The method described may be combined with the simultaneous application of paper Webs or films. For this purpose the paper webs or films are fed on one or both sides of the board between the compression rolls and the board which issues from the extruder. The covering is very intimately bonded to the fresh surface of the board. However, it is naturally also possible for the paper webs or films to be bonded to the surface or surfaces of the board through separate rolls, independently of the compression rolls and the re-constitution of the surfaces of the board which they produce.

In order to produce an intimate bonding of the covering with the surface of the board it is recommendable that the faces of the paper webs or films, or the surfaces of the board, or both, be provided with a binder before the covering is applied.

Foils of thermoplastic material may be used to the surface of the board under the influence of heat and pressure in a manner known per se.

In addition to, or instead of, the pre-stress generated by controlling the peripheral speed of the rolls, a prestress may be generated by controlling the moisture content of the board and/ or the paper Webs or films. For example, if moist paper is used for covering the board, after completion of the board and an exchange of moisture with the interior regions of the board, the paper will compress, thereby creating a pre-stress which is beneficial to the strength of the composite article.

The invention also relates to an apparatus for carrying out the method described. The apparatus comprises a known per se extruder with one or more chambers having walls to which heat can be applied. These walls may be heated by means of steam or hot water piping, electric resistance heating, induction heating, or otherwise. The chamber may be flared outwardly at the top for the introduction of the moistened wood chips. Fitting the upper portion of the chamber is a ram or piston, which is movatllaleE up and down, for example, by means of a crank s a t.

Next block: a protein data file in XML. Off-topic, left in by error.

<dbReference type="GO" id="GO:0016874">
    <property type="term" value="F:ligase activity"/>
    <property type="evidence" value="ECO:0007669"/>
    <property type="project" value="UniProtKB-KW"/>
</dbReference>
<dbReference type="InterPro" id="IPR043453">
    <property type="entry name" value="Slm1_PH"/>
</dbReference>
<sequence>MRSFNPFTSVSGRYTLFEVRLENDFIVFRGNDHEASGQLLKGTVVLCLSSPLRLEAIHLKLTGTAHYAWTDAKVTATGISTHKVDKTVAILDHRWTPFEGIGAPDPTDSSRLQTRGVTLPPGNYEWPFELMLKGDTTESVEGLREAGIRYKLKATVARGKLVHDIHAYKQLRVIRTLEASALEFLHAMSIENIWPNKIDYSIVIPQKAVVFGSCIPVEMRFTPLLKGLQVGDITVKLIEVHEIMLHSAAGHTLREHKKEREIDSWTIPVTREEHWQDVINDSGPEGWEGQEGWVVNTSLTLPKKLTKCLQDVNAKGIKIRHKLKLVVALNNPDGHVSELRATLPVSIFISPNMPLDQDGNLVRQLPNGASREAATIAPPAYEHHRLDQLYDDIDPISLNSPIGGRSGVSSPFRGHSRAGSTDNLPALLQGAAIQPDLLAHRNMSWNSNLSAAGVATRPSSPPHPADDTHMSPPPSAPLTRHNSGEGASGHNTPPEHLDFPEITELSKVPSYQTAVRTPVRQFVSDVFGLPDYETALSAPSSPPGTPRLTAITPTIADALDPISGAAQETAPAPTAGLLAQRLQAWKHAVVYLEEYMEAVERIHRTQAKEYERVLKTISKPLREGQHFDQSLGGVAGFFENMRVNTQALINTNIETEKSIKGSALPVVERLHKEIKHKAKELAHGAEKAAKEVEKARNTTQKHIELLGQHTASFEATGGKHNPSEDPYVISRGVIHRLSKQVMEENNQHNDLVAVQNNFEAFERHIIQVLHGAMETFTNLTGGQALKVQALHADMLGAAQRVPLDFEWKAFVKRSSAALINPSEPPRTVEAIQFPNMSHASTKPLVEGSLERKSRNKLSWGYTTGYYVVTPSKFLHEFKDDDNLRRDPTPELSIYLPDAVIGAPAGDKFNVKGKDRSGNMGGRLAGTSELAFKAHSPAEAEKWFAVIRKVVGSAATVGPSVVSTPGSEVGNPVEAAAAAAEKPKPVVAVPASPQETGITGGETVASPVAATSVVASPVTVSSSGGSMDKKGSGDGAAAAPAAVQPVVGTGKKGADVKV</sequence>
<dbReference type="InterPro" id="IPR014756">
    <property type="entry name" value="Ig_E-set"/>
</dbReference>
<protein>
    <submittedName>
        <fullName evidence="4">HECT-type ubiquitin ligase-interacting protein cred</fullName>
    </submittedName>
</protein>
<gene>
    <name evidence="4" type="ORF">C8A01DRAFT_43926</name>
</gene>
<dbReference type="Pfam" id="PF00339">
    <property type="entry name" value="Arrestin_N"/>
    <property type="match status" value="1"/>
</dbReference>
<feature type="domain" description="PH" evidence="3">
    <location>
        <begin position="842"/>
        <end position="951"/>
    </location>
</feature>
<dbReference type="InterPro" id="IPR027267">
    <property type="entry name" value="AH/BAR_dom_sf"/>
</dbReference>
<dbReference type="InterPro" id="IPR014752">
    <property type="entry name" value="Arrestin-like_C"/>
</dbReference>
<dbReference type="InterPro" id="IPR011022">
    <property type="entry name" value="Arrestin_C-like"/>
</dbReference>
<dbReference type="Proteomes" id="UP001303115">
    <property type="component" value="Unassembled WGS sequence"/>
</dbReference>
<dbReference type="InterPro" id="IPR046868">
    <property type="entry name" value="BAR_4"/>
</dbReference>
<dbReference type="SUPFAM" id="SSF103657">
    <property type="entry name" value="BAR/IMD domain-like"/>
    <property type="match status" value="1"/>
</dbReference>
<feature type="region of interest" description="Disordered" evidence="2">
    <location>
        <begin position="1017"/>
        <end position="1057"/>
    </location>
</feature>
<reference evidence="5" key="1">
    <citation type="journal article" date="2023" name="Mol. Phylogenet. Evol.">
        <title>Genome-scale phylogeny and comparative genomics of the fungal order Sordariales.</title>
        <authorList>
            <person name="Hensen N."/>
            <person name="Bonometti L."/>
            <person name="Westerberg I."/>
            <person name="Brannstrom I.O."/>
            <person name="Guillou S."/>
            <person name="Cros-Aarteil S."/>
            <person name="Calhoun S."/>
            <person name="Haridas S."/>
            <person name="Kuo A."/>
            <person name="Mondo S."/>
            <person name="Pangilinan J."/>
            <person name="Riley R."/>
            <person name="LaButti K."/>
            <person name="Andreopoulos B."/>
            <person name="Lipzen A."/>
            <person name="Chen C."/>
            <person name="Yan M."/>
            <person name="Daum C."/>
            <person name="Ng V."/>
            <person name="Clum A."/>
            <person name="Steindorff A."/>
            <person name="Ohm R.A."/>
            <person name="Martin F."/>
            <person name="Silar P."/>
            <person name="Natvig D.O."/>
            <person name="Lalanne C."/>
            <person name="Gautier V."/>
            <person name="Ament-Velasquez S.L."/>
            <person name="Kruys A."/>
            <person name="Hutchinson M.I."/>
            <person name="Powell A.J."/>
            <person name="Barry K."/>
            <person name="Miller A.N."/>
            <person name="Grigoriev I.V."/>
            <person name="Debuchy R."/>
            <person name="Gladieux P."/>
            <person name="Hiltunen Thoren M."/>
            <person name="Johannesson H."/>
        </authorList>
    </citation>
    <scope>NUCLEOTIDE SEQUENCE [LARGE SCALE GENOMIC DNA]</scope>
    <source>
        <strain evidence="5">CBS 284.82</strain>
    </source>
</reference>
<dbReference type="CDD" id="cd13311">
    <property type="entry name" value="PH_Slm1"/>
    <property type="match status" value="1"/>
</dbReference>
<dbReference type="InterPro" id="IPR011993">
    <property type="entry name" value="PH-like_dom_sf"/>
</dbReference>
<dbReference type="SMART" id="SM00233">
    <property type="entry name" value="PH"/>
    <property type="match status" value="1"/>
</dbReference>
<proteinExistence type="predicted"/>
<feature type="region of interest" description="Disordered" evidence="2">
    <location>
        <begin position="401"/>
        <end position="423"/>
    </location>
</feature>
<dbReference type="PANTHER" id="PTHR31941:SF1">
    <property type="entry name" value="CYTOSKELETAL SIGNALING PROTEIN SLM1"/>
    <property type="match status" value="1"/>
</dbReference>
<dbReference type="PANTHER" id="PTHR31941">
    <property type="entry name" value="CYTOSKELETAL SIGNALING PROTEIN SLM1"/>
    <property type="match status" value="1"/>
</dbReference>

Immediately following the extruder, there are disposed two compression rolls, the axes of which extend parallel to the outlet slit of the extruder. The shafts of these compression rolls may be fixedly mounted or held together by spring means. Nozzles or like means may be provided before the compression rolls for moistening the surface of the board.

The two compression rolls may be equipped with known per se heating means. They may also be positively driven by means of electric motors, so that their peripheral speed becomes higher or lower than the rate of advance of the board.

Following the compression rolls, there may be provided one or more additional pairs of rolls, While on opposite sides of the board, two or more rolls may be surrounded by an endless steel band. These pairs of rolls may be equipped with heating means and may be driven by special drive means. Instead of the pairs of rolls, plate-shaped compression members may be provided following the compression rolls, such members being either stationary or adapted to be set in vibration. The vibratory motion may be perpendicular to the surfaces of the board or parallel thereto. \The plate-shaped compression means may be equipped with heating means.

If it is desired to make board which is preferably covered on both faces with paper webs or films, the apparatus according to the present invention may comprise one or two rolls from which paper webs or foils are run between the surfaces of the board and the compression rolls. Disposed above these parts, there may be provided means for applying a binder or water to the surfaces of the board and/or paper webs or films. For this purpose, I may suitably employ rows of spray pipes.

FIG. 3 illustrates, diagrammatically and merely by way of example an embodiment of the apparatus according to the present invention.

Chips 17, moistened by means of a binder, fall through the flared-out portion 1 into the extruder 2, the walls of the latter being heated by means of steam pipes 3. A ram or piston 4 is moved up and down, compresses the chips, and moves the board 5 downwardly as it is formed.